On the Red Lake sovereign nation land located in what is today known as northern Minnesota, an occupation has started at a location above the Enbridge-owned pipeline built without permission of the Red Lake Nation in 1949 (hashtag #RLblockade). A helicopter from Enbridge briefly landed next to the site (video), near the town of Leonard.
It is expected if the occupation proceeds for three days, the flow of oil - which may include controversial tar sands bitumen extracted from Alberta, Canada - will have to be shut down. The 72-hour countdown has started around roughly 3PM Thursday.
Enbridge Energy LP has been trespassing on Red Lake Nations Ceded lands in Minnesota by operating multiple pipelines without an easement. Nizhawendaamin Indaakiminaan, a group of grassroots Red Lake tribal members and allies, demand that the flow of oil through these pipelines be stopped. Enbridge Energy LP purchased these oil pipelines from Lakehead Pipeline, who originally built these pipelines in 1949 on Red Lake land without obtaining the permission of the Red Lake sovereign nation. According to Marty Cobenais, pipeline organizer for Indigenous Environmental Network and a tribal member of Red Lake, "Enbridge Energy LP still does not have permission to have these pipelines" on an eight acre piece of Red Lake land just southeast of Leonard, Minnesota.
Today Nizhawendaamin Indaakiminaan have occupied the land directly over these pipelines on Red Lake land. They demand that these pipelines be shut down immediately. "The goal is to stand in solidarity not only with our first Nation brothers and sisters in Canada but also to protect our Mother Earth and all of our children and future generations on this earth," says Tito Ybarra, a member of Nizhawendaamin Indaakiminaan and an enrolled member of the Red Lake band of Ojibwe.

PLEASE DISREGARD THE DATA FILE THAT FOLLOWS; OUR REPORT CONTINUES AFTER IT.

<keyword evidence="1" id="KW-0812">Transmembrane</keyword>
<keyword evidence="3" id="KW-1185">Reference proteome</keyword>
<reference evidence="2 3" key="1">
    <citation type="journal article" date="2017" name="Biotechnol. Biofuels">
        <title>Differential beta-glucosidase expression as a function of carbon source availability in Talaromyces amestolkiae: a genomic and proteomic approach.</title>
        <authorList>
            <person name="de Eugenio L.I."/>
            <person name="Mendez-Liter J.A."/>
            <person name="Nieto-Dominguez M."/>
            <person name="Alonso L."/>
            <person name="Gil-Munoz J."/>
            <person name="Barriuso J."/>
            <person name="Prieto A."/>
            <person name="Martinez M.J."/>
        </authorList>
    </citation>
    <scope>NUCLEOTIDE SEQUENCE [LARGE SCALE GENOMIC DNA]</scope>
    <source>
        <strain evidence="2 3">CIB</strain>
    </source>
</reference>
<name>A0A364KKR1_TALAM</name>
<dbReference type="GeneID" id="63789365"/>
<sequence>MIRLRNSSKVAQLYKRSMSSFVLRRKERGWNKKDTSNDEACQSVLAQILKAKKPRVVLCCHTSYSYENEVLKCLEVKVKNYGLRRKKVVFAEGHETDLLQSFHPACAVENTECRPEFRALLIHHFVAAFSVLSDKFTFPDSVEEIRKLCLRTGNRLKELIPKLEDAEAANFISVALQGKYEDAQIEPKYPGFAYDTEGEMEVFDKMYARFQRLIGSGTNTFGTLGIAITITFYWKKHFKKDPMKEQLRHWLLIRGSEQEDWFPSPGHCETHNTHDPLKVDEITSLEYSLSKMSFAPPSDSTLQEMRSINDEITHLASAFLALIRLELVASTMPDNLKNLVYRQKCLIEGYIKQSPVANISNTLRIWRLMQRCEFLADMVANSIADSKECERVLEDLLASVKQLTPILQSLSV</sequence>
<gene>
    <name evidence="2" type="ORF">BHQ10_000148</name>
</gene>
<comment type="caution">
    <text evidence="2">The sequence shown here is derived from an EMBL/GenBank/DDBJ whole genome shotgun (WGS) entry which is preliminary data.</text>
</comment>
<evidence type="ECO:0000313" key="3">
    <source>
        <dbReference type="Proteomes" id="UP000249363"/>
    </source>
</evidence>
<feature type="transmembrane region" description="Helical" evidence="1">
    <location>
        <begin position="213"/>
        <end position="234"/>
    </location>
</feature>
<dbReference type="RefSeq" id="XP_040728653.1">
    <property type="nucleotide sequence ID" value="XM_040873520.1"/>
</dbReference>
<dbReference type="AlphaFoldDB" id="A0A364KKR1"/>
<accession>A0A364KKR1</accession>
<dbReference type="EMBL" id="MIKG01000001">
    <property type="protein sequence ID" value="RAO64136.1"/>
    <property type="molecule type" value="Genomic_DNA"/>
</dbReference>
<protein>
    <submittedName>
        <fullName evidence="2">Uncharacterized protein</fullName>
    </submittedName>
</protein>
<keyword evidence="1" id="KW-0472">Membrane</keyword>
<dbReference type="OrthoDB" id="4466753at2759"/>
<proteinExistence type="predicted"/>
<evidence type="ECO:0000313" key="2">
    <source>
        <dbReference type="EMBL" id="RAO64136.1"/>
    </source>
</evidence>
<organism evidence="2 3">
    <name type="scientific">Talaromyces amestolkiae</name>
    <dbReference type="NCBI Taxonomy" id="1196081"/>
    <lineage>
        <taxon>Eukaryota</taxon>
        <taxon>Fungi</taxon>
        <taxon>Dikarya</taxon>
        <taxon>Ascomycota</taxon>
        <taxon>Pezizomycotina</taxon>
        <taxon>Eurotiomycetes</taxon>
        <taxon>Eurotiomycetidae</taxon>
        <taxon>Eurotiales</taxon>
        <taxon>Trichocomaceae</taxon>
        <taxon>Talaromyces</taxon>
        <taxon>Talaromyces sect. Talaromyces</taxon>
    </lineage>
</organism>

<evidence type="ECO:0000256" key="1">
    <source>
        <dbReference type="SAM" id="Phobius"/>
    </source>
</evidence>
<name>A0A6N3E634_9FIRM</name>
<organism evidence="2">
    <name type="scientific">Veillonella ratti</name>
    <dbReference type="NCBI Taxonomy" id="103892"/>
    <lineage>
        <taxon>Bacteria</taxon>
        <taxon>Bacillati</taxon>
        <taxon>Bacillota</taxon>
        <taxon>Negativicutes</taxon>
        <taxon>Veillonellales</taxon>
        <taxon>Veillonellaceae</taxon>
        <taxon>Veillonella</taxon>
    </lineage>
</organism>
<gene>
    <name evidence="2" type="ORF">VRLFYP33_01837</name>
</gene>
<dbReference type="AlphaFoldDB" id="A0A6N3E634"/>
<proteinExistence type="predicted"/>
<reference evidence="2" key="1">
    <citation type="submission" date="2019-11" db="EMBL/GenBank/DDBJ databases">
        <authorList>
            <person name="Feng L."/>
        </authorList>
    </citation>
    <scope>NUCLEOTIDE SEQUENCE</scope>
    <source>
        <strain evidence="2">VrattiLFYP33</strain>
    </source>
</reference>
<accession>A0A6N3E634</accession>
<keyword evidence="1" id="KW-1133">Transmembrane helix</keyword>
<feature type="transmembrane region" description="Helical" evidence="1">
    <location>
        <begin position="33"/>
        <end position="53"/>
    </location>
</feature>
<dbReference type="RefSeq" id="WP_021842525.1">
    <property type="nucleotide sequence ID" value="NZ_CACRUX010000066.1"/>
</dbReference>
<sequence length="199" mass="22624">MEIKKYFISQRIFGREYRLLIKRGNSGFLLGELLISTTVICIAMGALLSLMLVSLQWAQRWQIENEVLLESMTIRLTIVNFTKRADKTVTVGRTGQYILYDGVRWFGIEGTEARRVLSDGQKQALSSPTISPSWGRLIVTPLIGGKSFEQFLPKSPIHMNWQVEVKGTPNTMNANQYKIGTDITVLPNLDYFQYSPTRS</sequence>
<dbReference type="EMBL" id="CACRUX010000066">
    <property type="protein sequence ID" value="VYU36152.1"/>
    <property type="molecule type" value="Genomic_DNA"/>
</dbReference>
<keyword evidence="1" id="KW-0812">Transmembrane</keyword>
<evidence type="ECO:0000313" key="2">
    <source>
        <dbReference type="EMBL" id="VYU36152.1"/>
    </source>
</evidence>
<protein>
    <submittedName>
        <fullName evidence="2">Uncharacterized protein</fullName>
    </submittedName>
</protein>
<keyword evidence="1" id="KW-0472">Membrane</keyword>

Supporters have been invited onto the site by tribal members to support the blockade, and currently volunteer media from the new UneditedMedia collective, TC Indymedia & [informally] OccupyMN are on site. Internet access appears stable enough for @uneditedcamera to periodically livestream as the camp takes shape for the long haul, also aided by mild weather. Also @samRichards10 and Robert DesJarlait (@r_desjarlait) are providing updates. Desjarlait tweeted "This isn't a blockade, as some have reported. There is nothing to block. It is a non-confrontational protest." However, it does have potential consequences akin to that created by a blockade.
Additionally it appears that Enbridge recently scrubbed some content pertaining to controversial "Line 67" from their website. With the dangerous Transcanada Keystone XL pipeline intend for tar sands bitumen mired in political controversy, the prospects for extending the capacity of Line 67, are relevant to the situation. (There are several public hearings in the region scheduled on Line 67 in coming weeks.)
// UPDATE 3/1/13 11:30AM : Marty Cobenais of the Indigenous Environmental Network issues statement on behalf of blockade protesters http://www.ustream.tv/uneditedcamera
Below the fold: Press Release.